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Louis Riel ( the Canadian Rebellion of 1885)

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  1. Introduction
  2. Louis Riel, voice of the Métis
  3. Which problems were behind the rebellion?
  4. The Rebellion was perceived differently throughout Canada
  5. The death of Louis Riel
  6. Conclusion

1885 was not the first Métis rebellion, the Métis had already rebelled in Red River in 1869.The Métis were against the sale to Canada of territories held by the Hudson's Bay Company Historically the Métis were separated into two groups. The first one was composed of French speaking Métis who were the descendants of fur traders from Quebec. Most were Roman Catholics. On the other hand, the second group was English speaking. They were the descendants of English and Scottish traders and were often protestant. Their fight had led to the creation of the province of Manitoba. The new province was self -governing. They had received special guarantees for the French language and the Catholic religion. They had even formed a provisional government.

Soon clashes appeared mostly after the execution of Thomas Scott; an Orangeman who had helped organize an armed opposition against the Métis.The reason for this execution can be explained by Riel's own words « we must make Canada respect us » . Louis Riel had to flee the province, a general amnesty was only proclaimed in 1875. The problem was that it was a qualified amnesty; Riel had to remain in exile for five years .

[...] [2]Louis Riel. The Diaries of louis Riel (edited by Thomas Flanagan) Stanley,G.F.G.Louis Riel Patriot or Rebel p 14 Stanley. Op.cit.p15 Riel.Op.cit. p 13 Riel.Op.cit. p 9 idem Encarta, Metis Riel.Op.cit. [10]Giraud.Op.cit. p 411 [11]Morton,A.S. A History of the Canadian West to 1870 ,page 827 idem [13]Giraud. Op. Cit. p 415 encarta.Op.cit. [15]idem Silver and Vailleur.Op. [...]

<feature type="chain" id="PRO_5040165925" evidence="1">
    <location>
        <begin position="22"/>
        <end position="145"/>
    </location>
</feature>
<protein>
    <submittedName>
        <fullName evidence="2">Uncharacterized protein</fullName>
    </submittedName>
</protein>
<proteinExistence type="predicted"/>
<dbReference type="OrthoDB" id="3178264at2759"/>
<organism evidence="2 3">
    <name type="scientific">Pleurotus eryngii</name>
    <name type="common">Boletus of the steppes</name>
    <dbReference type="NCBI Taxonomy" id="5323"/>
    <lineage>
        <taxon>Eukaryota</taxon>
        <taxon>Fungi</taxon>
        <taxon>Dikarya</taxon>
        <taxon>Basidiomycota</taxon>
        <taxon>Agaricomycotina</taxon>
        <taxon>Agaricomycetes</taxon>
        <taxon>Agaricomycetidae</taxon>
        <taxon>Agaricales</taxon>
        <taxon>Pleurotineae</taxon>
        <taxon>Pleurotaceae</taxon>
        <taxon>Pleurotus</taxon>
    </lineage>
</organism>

[...] The Métis and the Natives who had heavily relied on them were now facing starvation. For example when in 1881 a rumour spread that the buffalo were coming back, the Métis of the ?Qu' appelle? river abandoned their fields and started to look in vain for buffalos[15]. Their traditional way of life was destroyed but they refused to adopt the white men's way of life. III) The Rebellion was perceived differently throughout Canada The Métis saw the 1885 rebellion has a fight for the survival of their culture. [...]


[...] Louis Riel was arrested and sentenced to death for treason. In fact Easterners could not understand that the main cause of the rebellion was the refusal of a sedentary way of life. Métis and natives were afraid of loosing their identity. They were now also outnumbered by white settlers and were against the idea of being assimilated. They were very proud of their French ancestry but they did not want to be part of a new Quebec, they wanted to form their own nation. [...]


[...] The rebellion showed the Métis at the height of their power but also marked the beginning of their decline. Louis Riel appears to modern day Canadians as a pathetic dreamer, a misunderstood prophet and, still to others, as a truly insane man. Bibliography Barron, F. Laurie and Waldram B and after. Encarta Encyclopedia the Metis. Giraud, Marcel. The Metis Canadian West Morton, A.S. A History of the Canadian West to Riel, L . The Diaries of louis Riel (edited by Thomas Flanagan) Stanley,G.F.G.Louis Riel Patriot or Rebel Barron ,F. Laurie and Waldram B and after. [...]


[...] For them the land was fertile and needed to be ploughed. They saw natives as being primitives and thought that their own way of life was civilised and because of that, desirable. Some Easterners even saw the disappearance of the buffalos as a step toward civilisation This can be seen in the letters of Father Lestanc who wrote to his superior Monseigneur Tache: ?only the destruction of the bison can put an end to the winterings. Hard lessons of prolonged hunger are needed to teach our poor people to take up again the plough and the pickaxe?[20]. [...]

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